France’s new revolutionary politics: anything new under the sun?

With the Conservative victory in the UK following the election of Trump in the USA and the earlier Brexit vote, the political landscape in the West seems somewhat depressing. Against the spectre of Le Pen in France, the victory of Macron sent signs of hope across the European liberal-left. The liberal media let out a collective sigh of relief, extolling the virtues of this great new hope. Yet in this era of simulacrum is all the media sphere promises?

It’s been 40 years since Stuart Hall announced the Great Moving Right Show, where the centre of political gravity shifted far to the right. In the UK it was startling to see Corbyn’s Labour manifesto derided by 80% of the press as radical. Indeed, it would have looked more or less at home as a 1970s Conservative Party manifesto. That’s how far to the right the centre has moved.

France is no different: policies passed since 2015 by Hollande’s social government were increasingly towards the right of the spectrum. The state of emergency adopted following the Paris terrorist attacks in November was then renewed five times, and Macron is planning to extend it further. International Socialism explains the shift in its last edition, highlighting in particular the crisis political parties are facing in France.

This shift has been supported by a largely right-wing mediascape; where “the left” is really just the centre. Television news and newspapers are staffed by middle-class liberals who are said to represent “the left,” but as Deirdre O’Neill argues, the majority of the commentariat are privately educated Oxbridge graduates.

At best journalists reflect what Marx Deuze calls an “occupational ideology”, wherein their concepts of “balance” and “objectivity” tend merely to reflect hegemonic shifts – they obey and amplify institutionalised politics and its reconfigurations over time.

No clean politics

The challenge to the political “centre” by UKIP, the Front National and other far right groups has been met with contradictory consternation by the media that facilitated it. The narrative of the likes of UKIP and FN feeds off the media narrative that the political class is dirty and its institutions corrupt. It is not just the promise of national self-determination that animates the right, but also the cleaning up of dirty politics.

In response the political class and broadly supportive, if contradictory media, will seek a “clean” candidate.

It was on this basis that Macron was elected on a clean politics pledge and promised to do away with embezzlement scandals and bad habits – but bad habits die hard. What France faces now is pretty much to the T a copy of the Fillon affair, or “Penelope gate” for the media, which shook the presidential campaign between January and May. The smear campaign saw the leading right-wing candidate and former Prime Minister François Fillon go from polls favourite to disgrace through a series of scandals including reports that he paid his wife for work as a parliamentary aid that she allegedly did not perform.

Fillon and Le Pen, who was accused of using legislative aids on the EU payroll for her own party’s political activity but rejected a formal summons from French investigators, quickly became the plagues of the 2017 presidential election. This paved the way for fresh blood, novelty and dynamism, incarnated by the young and smiley Macron. He played his cards well and benefited from the crisis of the traditional parties and a media seeking hope.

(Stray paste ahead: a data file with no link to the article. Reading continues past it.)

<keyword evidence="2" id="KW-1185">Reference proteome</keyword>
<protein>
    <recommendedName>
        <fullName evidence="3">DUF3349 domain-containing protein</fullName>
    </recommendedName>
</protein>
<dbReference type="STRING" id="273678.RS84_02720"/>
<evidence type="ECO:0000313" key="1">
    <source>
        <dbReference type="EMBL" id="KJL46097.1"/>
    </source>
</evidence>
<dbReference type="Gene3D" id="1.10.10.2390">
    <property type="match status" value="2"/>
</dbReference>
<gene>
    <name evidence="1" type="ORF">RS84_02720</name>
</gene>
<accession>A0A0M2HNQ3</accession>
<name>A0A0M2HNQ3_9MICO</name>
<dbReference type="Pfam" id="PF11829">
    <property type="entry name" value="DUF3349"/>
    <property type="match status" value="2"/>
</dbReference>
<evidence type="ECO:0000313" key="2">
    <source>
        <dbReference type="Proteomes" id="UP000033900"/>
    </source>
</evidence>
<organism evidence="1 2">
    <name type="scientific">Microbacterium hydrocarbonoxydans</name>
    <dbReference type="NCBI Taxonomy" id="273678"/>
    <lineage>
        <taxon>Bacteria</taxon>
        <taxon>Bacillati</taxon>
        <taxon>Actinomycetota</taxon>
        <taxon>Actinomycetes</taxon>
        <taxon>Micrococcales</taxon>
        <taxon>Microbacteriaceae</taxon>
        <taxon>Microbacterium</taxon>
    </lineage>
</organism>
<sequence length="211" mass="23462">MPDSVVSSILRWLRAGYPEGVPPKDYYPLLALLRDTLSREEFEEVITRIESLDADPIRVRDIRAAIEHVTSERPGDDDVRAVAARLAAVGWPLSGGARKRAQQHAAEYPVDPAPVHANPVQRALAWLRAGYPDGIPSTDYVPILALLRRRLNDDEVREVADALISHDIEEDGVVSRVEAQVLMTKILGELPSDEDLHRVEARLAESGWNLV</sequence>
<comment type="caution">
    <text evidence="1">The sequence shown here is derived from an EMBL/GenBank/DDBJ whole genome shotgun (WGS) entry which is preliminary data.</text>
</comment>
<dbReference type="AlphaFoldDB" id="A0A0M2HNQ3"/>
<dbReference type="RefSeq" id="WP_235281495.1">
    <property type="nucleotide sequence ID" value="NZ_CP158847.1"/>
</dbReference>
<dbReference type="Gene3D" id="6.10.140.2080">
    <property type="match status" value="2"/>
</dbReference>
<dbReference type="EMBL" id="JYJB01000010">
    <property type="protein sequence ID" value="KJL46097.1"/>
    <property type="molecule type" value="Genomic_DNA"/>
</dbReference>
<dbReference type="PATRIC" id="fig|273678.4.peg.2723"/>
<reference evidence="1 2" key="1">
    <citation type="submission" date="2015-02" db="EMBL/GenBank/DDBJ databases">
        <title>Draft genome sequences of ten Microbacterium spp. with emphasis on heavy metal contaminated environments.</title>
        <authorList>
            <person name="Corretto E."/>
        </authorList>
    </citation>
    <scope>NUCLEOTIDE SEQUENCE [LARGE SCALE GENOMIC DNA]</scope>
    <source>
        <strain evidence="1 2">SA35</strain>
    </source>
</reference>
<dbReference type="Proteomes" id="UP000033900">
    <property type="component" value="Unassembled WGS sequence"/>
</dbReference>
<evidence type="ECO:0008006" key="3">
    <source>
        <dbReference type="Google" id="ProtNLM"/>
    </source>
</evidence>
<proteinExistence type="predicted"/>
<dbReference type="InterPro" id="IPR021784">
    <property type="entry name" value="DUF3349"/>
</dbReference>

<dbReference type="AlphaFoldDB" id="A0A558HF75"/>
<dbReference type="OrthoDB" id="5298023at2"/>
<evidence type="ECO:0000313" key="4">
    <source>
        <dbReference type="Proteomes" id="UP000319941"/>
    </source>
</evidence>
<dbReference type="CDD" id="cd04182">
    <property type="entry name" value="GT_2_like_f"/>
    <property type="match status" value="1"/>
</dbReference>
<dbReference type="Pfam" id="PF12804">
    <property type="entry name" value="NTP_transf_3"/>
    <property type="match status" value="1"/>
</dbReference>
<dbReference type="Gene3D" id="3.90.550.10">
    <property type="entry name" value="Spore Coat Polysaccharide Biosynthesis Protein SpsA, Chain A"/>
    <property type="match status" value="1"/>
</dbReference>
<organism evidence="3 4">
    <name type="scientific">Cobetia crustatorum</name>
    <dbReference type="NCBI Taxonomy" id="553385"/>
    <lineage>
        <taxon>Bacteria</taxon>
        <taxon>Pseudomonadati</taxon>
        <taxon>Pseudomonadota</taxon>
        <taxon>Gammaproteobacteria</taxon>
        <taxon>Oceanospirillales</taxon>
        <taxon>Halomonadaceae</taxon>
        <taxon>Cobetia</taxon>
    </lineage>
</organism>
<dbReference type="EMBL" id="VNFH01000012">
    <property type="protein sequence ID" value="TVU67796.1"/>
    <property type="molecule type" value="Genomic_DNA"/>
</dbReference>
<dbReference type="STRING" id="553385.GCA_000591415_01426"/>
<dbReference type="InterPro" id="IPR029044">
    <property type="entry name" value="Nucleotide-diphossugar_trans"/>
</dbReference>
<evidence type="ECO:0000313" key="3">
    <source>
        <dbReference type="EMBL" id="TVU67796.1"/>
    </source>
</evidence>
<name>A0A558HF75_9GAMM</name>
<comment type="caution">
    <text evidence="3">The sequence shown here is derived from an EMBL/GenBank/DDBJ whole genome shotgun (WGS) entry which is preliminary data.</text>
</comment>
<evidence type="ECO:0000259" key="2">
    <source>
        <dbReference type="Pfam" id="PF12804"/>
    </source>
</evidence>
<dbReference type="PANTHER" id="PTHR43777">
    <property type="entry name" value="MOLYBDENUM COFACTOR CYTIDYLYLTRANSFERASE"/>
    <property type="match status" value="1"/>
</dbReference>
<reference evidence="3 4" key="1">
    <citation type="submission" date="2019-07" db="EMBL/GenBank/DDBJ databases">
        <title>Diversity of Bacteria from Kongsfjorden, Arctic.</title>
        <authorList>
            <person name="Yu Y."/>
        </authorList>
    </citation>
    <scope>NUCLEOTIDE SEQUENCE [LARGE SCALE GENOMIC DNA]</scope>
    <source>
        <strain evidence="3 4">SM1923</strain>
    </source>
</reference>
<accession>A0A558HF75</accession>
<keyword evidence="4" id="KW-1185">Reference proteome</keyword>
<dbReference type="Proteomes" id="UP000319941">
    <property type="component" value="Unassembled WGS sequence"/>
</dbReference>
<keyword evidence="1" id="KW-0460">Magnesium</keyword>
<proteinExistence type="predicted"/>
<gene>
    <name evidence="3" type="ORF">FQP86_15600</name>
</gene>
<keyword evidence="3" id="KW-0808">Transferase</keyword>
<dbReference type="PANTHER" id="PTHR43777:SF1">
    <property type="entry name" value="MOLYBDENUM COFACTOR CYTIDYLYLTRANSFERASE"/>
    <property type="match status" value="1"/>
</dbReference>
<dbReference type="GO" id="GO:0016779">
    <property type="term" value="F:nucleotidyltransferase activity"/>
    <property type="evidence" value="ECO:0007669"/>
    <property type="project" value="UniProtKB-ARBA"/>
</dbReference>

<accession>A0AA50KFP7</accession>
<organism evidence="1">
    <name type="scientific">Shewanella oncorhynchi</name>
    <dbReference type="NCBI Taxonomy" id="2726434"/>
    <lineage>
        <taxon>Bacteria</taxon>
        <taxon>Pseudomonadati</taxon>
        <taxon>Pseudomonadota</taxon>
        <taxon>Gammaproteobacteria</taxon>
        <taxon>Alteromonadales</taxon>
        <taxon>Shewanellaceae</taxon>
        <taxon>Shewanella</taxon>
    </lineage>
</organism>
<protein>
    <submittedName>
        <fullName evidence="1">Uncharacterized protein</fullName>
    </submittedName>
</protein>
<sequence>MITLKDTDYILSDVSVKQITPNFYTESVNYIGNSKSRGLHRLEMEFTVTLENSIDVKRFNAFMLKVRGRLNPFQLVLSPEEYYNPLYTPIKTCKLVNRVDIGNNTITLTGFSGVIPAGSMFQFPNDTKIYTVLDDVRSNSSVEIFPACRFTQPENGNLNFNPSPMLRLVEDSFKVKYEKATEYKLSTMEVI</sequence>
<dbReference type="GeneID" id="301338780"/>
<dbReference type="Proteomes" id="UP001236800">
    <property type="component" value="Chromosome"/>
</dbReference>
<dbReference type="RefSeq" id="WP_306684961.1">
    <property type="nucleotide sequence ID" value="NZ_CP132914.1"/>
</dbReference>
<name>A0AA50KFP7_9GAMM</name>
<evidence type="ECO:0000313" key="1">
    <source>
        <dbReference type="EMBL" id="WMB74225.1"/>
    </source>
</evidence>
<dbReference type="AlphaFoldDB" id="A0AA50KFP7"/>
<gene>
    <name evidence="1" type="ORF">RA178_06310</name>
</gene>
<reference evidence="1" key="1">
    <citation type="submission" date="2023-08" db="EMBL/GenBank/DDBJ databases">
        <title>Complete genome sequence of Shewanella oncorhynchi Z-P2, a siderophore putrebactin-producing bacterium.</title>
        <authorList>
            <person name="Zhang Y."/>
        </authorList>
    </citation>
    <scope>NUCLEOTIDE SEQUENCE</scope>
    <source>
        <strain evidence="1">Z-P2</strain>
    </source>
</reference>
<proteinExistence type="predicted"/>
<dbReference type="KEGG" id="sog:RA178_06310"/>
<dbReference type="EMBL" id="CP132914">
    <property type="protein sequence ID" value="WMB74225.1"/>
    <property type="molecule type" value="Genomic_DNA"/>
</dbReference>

Having left Hollande’s government, he distanced himself from the much disliked president (who gathered 4% of approval at the end of last year) while never taking positions (“I’m neither right nor left”) and using appealing timely statements (“Make our planet great again.”)

Such rhetoric sits well with the media. It is the rhetoric of Blair, Jospin, Schroeder and Hollande –  it says enough to appeal yet not enough to threaten the establishment. The media’s position towards Benoit Hamon – who was democratically chosen to represent the left in a primary election Macron refused to participate in – is unequivocal. Although hardly a revolutionary, the Guardian presented him as a “rebel” from the outset, drawing obvious comparisons with Corbyn. Hamon’s programme, had he been elected president, was very daring compared to previous and other leftist candidates, promising a Universal Basic Income and strongly criticising Hollande’s bad record on immigration, refugees, and the treatment of undocumented migrant.

The broadly liberal policies of the “radical” candidates are portrayed at the left boundary of possible politics. Such limitation constitutes what Chomsky calls the boundaries of legitimate dissent. Left-liberalism is the only left alternative to liberal liberalism. Anything beyond that is cloud-cuckoo land. Therefore, personalities like Macron are championed by the media because it’s better to have them than the real left.

Of course, in reality, Macron brings nothing new, but in the lead-up to the election, he was the perfect answer to old-style politics which, as the Fillon and Le Pen affairs demonstrated, are filled with abuse, treason and unworthy of public trust.

Before long, rumours were circulating about Macron’s entourage, and investigations are now ongoing into four of his former ministers, who resigned shortly after being nominated.

But the distinction ought to be clear between what is legal – and indeed all these ministers, members of parliament or other public figures should be treated as innocent until proven guilty – and what is right in the ethical and moral sense. As elected representatives of the French people, they should lead by example.

Fillon’s many lines of defense, including the always-handy “everyone else’s doing it” has only contributed to making these practices commonplace – to the point where Fillon still gathered 19.5% of the vote in the first round; and so it’s hard to imagine Macron, with his choir-boy image will lose much voters confidence in the current affairs. The parallels with the UK’s own deified liberal Tony Blair are stark.

So Macron’s leadership, instead of bringing fresh air, has so far been more of the same.